Sparring Partner and I are what some would refer to Latecomers as it applies to starting a family. He was over 35 when our oldest was born. I was over 40 with the youngest.

The situation is not all that unfamiliar to either of us since my mom was in her late 30s when she had me and Sparring Partner’s mother was 40. And while not unfamiliar, it has created a bit of fission within my husband’s family. My in-laws have great-grandchildren OLDER than Aitch, who is their youngest grandchild. Their second-to-youngest grandchild? That honor is bestowed yet again on our family as that would be Doodicus.

To put it another way, out of the 11 grandchildren, only two are under the voting age. Obviously they are our two.

Sparring Partner has a couple of siblings who seem to think that since he lives the closest to his parents that he should be at their side at a moment’s notice. They don’t understand when they come in from out of town, why we don’t want to go out to dinner every night they are here, which means getting home from work in time to put everyone back into one vehicle and getting home later that night just in time to put everyone to bed. Forget about baths or homework or laundry or cleaning up.

Just this past week Thursday we went out; Friday they all came to our house for supper; Saturday night we went out. Last night? They were going to do supper at the SIL’s home. We told them thanks, but no thanks. I’m sure that by declining the invitation, we were criticized our seeming ungratefulness.

I have to give props to Sparring Partner, who when on the receiving end of an eye-roll from one of his siblings after a similar incident, responded, “You had your turn to raise your children. It’s my turn now.” I think they forget that while he’s the youngest in the family, he most certainly isn’t their boot-scraper and going to take their shit anymore.

We both love our families, extended and otherwise, but right now our priorities lie with who we tuck into OUR beds under OUR roof. And if we feel we are being spread a bit thin in trying to make EVERY one happy, we know that while there’s other family around to take care of our parents, no one else is there except Sparring Partner and me to PARENT our children.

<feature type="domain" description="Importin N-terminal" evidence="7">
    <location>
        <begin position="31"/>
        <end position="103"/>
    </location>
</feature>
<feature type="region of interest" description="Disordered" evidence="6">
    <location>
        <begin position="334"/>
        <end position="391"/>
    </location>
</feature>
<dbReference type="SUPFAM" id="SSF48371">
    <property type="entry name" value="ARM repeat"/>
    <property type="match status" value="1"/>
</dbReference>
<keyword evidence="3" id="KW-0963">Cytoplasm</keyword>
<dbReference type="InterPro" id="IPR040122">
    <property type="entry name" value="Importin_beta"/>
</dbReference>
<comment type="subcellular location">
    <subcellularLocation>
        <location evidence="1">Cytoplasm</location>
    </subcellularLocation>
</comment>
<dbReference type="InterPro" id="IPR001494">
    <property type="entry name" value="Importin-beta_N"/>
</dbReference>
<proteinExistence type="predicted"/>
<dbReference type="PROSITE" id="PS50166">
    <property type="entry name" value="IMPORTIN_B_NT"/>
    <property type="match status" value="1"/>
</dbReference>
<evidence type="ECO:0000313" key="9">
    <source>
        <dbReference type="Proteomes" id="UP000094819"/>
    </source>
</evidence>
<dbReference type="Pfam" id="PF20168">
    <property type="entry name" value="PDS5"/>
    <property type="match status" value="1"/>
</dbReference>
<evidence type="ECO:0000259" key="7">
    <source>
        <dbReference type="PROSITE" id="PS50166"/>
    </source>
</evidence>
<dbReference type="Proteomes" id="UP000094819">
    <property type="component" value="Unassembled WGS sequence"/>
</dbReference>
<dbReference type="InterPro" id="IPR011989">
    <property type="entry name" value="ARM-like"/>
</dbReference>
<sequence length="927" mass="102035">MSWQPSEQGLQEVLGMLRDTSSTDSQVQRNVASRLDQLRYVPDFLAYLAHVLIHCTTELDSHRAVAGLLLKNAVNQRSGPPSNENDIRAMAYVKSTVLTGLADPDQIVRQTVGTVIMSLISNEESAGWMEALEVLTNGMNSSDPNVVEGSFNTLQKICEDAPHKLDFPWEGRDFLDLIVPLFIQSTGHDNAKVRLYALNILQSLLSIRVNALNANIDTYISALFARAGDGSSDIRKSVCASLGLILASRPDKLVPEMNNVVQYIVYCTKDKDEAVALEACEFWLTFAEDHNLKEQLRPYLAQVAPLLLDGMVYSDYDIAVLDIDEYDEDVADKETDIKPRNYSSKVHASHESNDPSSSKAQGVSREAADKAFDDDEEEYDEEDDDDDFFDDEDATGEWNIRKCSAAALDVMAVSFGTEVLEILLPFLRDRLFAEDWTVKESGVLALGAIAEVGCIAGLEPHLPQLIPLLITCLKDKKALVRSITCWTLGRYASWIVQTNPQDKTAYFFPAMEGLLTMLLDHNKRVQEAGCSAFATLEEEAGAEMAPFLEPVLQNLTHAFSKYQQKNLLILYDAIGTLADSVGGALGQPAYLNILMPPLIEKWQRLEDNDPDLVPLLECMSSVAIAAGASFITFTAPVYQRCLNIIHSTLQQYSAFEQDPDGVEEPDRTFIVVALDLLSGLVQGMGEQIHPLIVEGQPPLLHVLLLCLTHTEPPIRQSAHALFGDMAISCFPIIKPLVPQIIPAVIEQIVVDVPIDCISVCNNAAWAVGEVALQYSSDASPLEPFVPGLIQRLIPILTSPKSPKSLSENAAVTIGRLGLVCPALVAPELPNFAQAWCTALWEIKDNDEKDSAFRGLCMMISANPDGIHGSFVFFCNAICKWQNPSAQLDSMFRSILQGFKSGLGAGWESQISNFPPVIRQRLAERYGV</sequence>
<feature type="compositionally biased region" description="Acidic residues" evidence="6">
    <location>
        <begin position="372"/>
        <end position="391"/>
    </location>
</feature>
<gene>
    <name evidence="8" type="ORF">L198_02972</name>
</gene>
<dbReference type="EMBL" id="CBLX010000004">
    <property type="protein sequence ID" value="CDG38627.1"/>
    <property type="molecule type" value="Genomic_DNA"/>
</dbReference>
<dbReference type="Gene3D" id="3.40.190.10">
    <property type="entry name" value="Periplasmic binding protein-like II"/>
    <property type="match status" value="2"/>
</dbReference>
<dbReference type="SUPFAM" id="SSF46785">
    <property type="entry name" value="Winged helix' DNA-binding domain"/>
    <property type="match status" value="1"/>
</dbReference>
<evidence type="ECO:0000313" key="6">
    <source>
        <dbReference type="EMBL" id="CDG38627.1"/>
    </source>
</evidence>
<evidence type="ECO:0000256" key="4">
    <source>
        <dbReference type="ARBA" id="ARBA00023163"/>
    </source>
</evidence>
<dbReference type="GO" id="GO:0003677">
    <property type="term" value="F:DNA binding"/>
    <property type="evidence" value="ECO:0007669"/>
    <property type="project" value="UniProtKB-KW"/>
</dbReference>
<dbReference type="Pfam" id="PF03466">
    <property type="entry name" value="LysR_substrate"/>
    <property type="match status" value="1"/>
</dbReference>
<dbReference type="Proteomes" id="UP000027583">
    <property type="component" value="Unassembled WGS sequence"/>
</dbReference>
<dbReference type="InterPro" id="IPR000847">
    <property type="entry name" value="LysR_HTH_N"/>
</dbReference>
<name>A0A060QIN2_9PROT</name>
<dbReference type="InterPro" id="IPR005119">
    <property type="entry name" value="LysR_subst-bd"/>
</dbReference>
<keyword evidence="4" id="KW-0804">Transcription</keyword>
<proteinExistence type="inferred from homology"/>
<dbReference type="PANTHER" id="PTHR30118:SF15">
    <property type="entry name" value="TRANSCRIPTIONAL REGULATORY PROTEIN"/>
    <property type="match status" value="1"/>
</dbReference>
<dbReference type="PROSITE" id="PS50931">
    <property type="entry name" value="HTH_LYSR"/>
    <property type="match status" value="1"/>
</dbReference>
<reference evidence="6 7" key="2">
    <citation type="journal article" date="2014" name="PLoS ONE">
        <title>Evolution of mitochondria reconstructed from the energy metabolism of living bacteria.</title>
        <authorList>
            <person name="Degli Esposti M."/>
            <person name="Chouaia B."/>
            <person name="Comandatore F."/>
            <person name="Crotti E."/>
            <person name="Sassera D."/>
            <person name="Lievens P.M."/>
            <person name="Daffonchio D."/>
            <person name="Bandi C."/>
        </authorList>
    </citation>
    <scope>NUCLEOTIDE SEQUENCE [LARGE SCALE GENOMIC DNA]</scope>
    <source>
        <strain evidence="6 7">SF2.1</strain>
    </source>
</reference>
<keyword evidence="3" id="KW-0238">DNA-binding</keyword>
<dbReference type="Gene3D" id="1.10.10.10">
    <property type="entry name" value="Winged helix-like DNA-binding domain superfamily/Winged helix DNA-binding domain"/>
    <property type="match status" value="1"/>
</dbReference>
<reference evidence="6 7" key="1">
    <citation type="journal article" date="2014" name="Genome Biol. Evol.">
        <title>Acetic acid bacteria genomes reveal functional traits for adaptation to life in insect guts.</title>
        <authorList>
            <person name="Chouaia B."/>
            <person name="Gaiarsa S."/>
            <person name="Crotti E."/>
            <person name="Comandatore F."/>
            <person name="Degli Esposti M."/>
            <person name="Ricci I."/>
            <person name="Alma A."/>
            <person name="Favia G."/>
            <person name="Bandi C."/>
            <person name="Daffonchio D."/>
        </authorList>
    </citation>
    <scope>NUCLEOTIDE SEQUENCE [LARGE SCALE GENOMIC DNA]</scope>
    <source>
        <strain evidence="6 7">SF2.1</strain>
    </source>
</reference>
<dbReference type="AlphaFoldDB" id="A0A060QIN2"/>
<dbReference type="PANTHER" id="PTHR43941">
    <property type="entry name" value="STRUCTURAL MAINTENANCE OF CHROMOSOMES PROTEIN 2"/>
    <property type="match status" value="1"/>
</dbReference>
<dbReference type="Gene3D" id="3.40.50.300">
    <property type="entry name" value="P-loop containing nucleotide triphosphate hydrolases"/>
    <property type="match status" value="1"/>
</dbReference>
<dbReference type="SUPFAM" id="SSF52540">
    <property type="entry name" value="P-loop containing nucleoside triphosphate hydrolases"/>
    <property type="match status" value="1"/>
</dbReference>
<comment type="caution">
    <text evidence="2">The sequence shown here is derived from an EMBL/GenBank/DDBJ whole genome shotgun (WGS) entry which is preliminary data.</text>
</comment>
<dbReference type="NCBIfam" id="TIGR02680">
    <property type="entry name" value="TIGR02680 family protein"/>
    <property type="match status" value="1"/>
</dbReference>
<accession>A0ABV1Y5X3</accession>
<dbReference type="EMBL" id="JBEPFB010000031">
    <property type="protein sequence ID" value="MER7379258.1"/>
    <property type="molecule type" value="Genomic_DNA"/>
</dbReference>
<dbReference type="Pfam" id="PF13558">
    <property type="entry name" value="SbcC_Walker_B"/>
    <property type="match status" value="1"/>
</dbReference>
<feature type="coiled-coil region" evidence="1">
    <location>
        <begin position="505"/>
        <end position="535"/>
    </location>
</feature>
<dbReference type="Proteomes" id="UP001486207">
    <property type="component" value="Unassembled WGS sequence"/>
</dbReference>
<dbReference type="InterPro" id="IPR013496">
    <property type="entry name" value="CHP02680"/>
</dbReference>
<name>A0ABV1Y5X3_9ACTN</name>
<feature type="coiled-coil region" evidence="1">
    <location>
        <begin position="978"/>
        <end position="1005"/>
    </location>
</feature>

6 thoughts on “Latecomers”

  1. This is the same in our family. All of our boys cousins are much older than they are and we used to get the same eye roll. We missed holidays because one or more of the boys were sick, and once we were supposed to HOST a Christmas dinner. Nobody understood that I couldn’t cook dinner and hold my childs head while he vomited at the same time. Their kids were all grown and gone and they had forgotten the joys of parenting small ones.

  2. sometimes being part of a family no matter how small or how extended sucks. but hey half my family is only one suburb away and I never. N.E.V.E.R see them hard to have expectations there.

    more than props to SP he gets a standing ovation I tilt my glass to him. well done!

  3. I am the one who creates expectations for myself regarding family visits. My husband is antisocial, even with his own family (although we see them frequently), and I cause all kinds of tension with my expectations. I’m finally getting over myself, and didn’t even worry about it when we had a loud argument in my mom’s hearing during her last visit. I want everyone to be happy, but I hope that I’m getting past that, because no one ever worries if I’m happy!

  4. We have similar issues. My husband’s parents have never put their foot down when it came to catering to the whims of their parents and other extended family members. As such, they are sixty years old and still at the beck and call of their own parents, especially as it relates to family gatherings and holidays.

    Two years ago we said we are done being told where to go and what to do for Christmas and our created family is our priority now. If we can figure out a way to be together that works for us, then we will. If we can’t, then we’ll sure be thinking about you.

    Now this year we have some definite obstacles with regard to holidays but we’ll see how it goes, and if his parents can remember that they don’t rank #1 on our list of people to consider anymore.

  5. This is a great post, and one that I identify with in terms of in-laws. My in-laws live in the same town as we do, and therefore see them on a weekly (sometimes more often) basis. We turn down countless offers to get together with my husband’s family, and often they don’t seem to realize that we have our own lives and obligations beyond “the Family”.

You can say it here.

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